As featured in Arable Farming Magazine
Synergies between livestock and soil
by Arable Farming September 2021
In the final feature in our series on regenerative agriculture, Alice Dyer finds out what stock can bring to arable systems.
Livestock were once commonplace on most farms, but over the decades as businesses have centred their attention on one sector, many arable enterprises have lost the power of the golden hoof.
However, as the focus turns to soil health, livestock is making its way back into rotations.
Widening the rotation, additional income and providing opportunities to work with local graziers or new entrants are well known benefits of livestock, but what is it that is so good for soil biology?
Joel Williams, soil health educator at Integrated Soils says: “Animals, particularly ruminants, are excellent recycling mechanisms.
“Materials like straw and stubble provide soil benefits like cover and protection, but they can take some time to break down. They’re rich in lignin and have a wide carbon-to-nitrogen ratio.”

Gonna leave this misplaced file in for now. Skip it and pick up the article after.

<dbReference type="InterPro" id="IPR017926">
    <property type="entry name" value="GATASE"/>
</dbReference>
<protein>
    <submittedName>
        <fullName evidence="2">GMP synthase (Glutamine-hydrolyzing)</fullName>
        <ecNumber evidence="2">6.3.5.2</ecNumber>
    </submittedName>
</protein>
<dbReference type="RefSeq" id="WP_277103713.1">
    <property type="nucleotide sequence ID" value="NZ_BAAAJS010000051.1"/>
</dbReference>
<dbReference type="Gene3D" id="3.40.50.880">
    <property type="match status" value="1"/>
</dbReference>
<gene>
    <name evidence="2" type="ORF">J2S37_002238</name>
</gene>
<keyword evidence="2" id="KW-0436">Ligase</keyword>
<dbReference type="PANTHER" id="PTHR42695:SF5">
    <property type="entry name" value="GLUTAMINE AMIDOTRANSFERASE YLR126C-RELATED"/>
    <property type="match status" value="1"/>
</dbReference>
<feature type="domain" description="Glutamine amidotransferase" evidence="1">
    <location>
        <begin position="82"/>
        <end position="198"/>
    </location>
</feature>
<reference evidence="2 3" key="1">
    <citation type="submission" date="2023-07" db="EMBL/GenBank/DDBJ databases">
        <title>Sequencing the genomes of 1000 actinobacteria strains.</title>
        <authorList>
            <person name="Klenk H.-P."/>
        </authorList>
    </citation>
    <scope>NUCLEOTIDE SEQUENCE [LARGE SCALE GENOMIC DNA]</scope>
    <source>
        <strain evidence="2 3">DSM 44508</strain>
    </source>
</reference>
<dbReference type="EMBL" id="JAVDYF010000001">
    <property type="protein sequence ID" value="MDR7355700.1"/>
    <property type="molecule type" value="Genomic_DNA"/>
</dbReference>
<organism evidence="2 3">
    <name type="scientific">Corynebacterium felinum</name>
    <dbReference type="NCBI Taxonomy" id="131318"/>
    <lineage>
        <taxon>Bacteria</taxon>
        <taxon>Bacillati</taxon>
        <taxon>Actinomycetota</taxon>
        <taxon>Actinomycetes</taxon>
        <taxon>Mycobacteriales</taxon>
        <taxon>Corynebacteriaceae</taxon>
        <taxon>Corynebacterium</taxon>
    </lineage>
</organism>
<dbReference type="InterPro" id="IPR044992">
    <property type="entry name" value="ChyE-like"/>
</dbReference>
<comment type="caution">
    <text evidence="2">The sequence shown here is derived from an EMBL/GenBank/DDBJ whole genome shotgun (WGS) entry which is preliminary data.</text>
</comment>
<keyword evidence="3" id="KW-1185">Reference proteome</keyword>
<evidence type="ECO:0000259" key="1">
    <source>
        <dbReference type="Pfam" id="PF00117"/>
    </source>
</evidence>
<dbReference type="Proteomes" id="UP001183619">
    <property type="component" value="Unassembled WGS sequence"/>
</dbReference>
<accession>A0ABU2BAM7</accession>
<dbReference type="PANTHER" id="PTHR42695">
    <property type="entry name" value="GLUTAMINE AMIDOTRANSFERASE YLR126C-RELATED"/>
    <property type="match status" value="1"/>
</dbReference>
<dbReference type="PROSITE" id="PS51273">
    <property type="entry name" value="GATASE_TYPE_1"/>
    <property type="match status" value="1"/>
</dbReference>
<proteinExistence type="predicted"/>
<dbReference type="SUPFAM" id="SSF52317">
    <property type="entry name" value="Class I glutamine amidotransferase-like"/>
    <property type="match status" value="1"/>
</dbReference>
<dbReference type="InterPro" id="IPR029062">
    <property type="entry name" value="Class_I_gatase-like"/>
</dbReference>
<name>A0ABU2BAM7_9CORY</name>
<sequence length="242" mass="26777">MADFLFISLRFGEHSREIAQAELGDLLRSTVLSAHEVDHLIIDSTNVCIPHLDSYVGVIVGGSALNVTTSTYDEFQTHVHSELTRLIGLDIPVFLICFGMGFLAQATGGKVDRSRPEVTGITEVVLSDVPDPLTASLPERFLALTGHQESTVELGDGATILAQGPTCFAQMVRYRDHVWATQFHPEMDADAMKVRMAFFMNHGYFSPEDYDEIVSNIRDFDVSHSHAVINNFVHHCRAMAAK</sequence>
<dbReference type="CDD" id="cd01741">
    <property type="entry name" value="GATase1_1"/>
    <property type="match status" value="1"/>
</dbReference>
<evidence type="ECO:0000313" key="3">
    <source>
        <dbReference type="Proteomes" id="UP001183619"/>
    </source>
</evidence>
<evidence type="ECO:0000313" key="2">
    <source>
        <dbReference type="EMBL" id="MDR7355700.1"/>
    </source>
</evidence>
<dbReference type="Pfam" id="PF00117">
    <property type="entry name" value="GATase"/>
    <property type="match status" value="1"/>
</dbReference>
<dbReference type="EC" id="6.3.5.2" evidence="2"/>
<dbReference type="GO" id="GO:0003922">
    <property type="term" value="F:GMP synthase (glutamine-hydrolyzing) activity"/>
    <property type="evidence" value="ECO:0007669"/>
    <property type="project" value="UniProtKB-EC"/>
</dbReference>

This high carbon:nitrogen ratio means they may be less efficiently broken down by soil microbes.
“By giving it to a ruminant to process, it turns it into a very valuable manure and when that manure comes back down into the soil, that crop residue has
been transformed into something a lot more palatable to the microbes and various organisms in the soil. You’re providing this element of carbon and nutrient upcycling.”
The carbon cycling, decomposition process is also kick-started by the trampling of the ‘golden hoof’ as it mixes residues into the soil.
Mr Williams adds: “A little bit of disturbance can be a good thing. In studies looking at animal exclusion and inclusion, where animals are present, more of the carbon residue gets incorporated into the soil, which ultimately leads to greater building of soil organic matter.”